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What is Microsoft Dev Box?

A quick look at Microsoft's new cloud-based developer workstation

A screenshot of a user's workstation running Microsoft's Dev Box service, which is showing two shortcuts to existing projects

One of the most eye-catching announcements of Build 2022 was Microsoft Dev Box. After enabling PCs in the cloud with Windows 365 last year, Dev Box is about enticing more developers to use cloud-based workstations.

The service aims to address the issue of the complicated and time-consuming setup process that can come with traditional developer workstations, instead offering a high degree of customisation. Developers can build and run applications from the off, and teams can also include their source code to immediately start running and understanding the code without having to wait for long re-builds.

This is being pitched to a variety of developers who might work with software conflicts. Dev Box is well-suited for desktops, mobile, IoT, and gaming developers, according to Microsoft.

How does Microsoft Dev Box work?

Dev Box is a cloud-based service that provides a "ready-to-code" workstation for developers and hybrid teams of any size. It allows developers to focus on the code "only they can write", according to Microsoft, enabling them to preconfigure their Dev Boxes for specific projects and tasks.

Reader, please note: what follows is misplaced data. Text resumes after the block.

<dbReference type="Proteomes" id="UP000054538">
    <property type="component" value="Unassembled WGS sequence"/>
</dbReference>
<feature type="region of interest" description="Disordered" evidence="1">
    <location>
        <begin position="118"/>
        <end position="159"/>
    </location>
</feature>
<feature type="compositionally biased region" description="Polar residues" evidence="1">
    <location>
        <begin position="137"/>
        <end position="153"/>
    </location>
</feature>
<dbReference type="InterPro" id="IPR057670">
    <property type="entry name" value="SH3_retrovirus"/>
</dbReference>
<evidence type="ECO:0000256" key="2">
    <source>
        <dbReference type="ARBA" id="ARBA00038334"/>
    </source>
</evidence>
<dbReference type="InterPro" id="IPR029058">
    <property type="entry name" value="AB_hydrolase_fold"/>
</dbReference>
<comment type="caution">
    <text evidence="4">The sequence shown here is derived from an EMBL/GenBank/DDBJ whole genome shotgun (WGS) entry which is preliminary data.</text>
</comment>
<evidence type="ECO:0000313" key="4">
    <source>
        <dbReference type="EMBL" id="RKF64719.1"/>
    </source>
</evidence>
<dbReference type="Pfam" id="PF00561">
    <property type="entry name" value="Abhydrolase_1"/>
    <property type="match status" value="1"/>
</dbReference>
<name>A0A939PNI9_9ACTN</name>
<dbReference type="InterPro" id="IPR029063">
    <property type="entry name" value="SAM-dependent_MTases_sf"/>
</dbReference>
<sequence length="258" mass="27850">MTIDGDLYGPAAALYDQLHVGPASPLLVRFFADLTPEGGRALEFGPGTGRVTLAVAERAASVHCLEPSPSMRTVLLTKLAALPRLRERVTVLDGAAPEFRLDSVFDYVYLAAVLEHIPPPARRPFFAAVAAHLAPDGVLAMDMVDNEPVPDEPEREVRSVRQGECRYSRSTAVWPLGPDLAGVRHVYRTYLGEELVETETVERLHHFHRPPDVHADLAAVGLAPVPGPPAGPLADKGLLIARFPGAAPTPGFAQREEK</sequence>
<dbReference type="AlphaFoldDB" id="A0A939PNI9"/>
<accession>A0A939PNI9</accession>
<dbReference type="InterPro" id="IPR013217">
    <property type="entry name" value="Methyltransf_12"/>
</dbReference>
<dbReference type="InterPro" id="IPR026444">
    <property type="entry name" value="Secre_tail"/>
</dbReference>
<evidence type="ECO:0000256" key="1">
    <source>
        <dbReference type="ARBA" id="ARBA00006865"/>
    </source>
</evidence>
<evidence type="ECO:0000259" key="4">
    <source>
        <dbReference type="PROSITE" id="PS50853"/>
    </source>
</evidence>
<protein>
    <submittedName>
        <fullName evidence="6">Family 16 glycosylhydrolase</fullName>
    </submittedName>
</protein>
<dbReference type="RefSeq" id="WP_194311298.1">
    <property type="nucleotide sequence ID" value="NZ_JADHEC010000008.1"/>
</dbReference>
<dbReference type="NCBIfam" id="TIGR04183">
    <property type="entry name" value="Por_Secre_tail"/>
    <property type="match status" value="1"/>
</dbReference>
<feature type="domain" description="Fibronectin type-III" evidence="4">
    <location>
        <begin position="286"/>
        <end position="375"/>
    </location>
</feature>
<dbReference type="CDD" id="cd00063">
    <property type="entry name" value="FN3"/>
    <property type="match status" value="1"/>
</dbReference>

It's built on top of the cloud foundations of Windows 365, allowing users to spin up new virtualised environments inside Dev Box, which can run on all modern browsers. The service features a portal that allows developers to create and delete these 'Dev Box' environments, and also includes functions to adapt tasks so users can run a Dev Box in parallel with another environment on a different machine.

Dev Boxes can also be deployed in local Azure regions with gigabit connections, which also includes the ability to use start and stop schedules to automate the hibernation of machines.

The service supports any type of integrated development environment (IDE) or software development kit (SDK), or even any internal tools that run on Windows. They can also target any dev workload that can be built from a Windows desktop or even cross-platform apps using Windows Subsystem for Linux.

The user interface for Microsoft's Dev Box service

When building out their boxes, dev teams can select a range of stock-keeping units to define the right level of computing needed for each project. What's more, with Azure Active Directory integration, teams can rapidly onboard new team members by assigning them to Azure Active Directory groups that grant access to those Dev Boxes.

When will Dev Box be released?

There was no exact release date for Dev Boxes following its announcement at Microsoft Build, though the tech giant has set up a waiting list for its private preview, which is open now. Once signed up, users can see demos of the service and also watch build sessions to learn more about the product.

As a new service that fits into Microsoft's new Windows 365 strategy, it's likely that Dev Box will be a regularly updated platform with lots of new features and capabilities added over the coming months and years. This article will be updated as and when those new features become available.

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